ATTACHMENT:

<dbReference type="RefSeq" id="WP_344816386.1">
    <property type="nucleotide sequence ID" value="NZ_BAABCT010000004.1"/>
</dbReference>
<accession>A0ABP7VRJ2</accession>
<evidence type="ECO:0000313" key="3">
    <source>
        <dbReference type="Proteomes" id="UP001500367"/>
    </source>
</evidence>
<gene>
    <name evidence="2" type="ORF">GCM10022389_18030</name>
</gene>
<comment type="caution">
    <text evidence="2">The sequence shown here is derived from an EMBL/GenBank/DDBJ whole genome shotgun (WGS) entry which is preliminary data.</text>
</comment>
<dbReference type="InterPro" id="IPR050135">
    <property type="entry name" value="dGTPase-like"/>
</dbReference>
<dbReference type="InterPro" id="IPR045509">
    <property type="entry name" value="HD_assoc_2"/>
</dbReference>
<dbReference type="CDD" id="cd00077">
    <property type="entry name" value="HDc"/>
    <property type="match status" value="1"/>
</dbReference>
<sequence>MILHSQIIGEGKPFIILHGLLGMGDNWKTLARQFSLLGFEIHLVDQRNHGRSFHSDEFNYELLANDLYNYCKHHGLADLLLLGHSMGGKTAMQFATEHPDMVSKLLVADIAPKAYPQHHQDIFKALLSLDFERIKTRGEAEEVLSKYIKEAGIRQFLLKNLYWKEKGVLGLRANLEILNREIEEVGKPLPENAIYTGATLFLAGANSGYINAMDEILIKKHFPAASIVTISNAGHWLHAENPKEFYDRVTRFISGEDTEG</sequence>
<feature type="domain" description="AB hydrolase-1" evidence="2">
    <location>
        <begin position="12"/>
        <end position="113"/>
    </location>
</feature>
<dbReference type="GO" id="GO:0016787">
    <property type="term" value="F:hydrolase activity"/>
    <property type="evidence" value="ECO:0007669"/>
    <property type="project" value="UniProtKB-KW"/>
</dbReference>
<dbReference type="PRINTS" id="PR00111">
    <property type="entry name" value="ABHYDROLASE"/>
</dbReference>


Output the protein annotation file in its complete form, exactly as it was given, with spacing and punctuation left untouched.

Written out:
<dbReference type="RefSeq" id="WP_344816386.1">
    <property type="nucleotide sequence ID" value="NZ_BAABCT010000004.1"/>
</dbReference>
<accession>A0ABP7VRJ2</accession>
<evidence type="ECO:0000313" key="3">
    <source>
        <dbReference type="Proteomes" id="UP001500367"/>
    </source>
</evidence>
<gene>
    <name evidence="2" type="ORF">GCM10022389_18030</name>
</gene>
<comment type="caution">
    <text evidence="2">The sequence shown here is derived from an EMBL/GenBank/DDBJ whole genome shotgun (WGS) entry which is preliminary data.</text>
</comment>
<dbReference type="InterPro" id="IPR050135">
    <property type="entry name" value="dGTPase-like"/>
</dbReference>
<dbReference type="InterPro" id="IPR045509">
    <property type="entry name" value="HD_assoc_2"/>
</dbReference>
<dbReference type="CDD" id="cd00077">
    <property type="entry name" value="HDc"/>
    <property type="match status" value="1"/>
</dbReference>
<sequence>MILHSQIIGEGKPFIILHGLLGMGDNWKTLARQFSLLGFEIHLVDQRNHGRSFHSDEFNYELLANDLYNYCKHHGLADLLLLGHSMGGKTAMQFATEHPDMVSKLLVADIAPKAYPQHHQDIFKALLSLDFERIKTRGEAEEVLSKYIKEAGIRQFLLKNLYWKEKGVLGLRANLEILNREIEEVGKPLPENAIYTGATLFLAGANSGYINAMDEILIKKHFPAASIVTISNAGHWLHAENPKEFYDRVTRFISGEDTEG</sequence>
<feature type="domain" description="AB hydrolase-1" evidence="2">
    <location>
        <begin position="12"/>
        <end position="113"/>
    </location>
</feature>
<dbReference type="GO" id="GO:0016787">
    <property type="term" value="F:hydrolase activity"/>
    <property type="evidence" value="ECO:0007669"/>
    <property type="project" value="UniProtKB-KW"/>
</dbReference>
<dbReference type="PRINTS" id="PR00111">
    <property type="entry name" value="ABHYDROLASE"/>
</dbReference>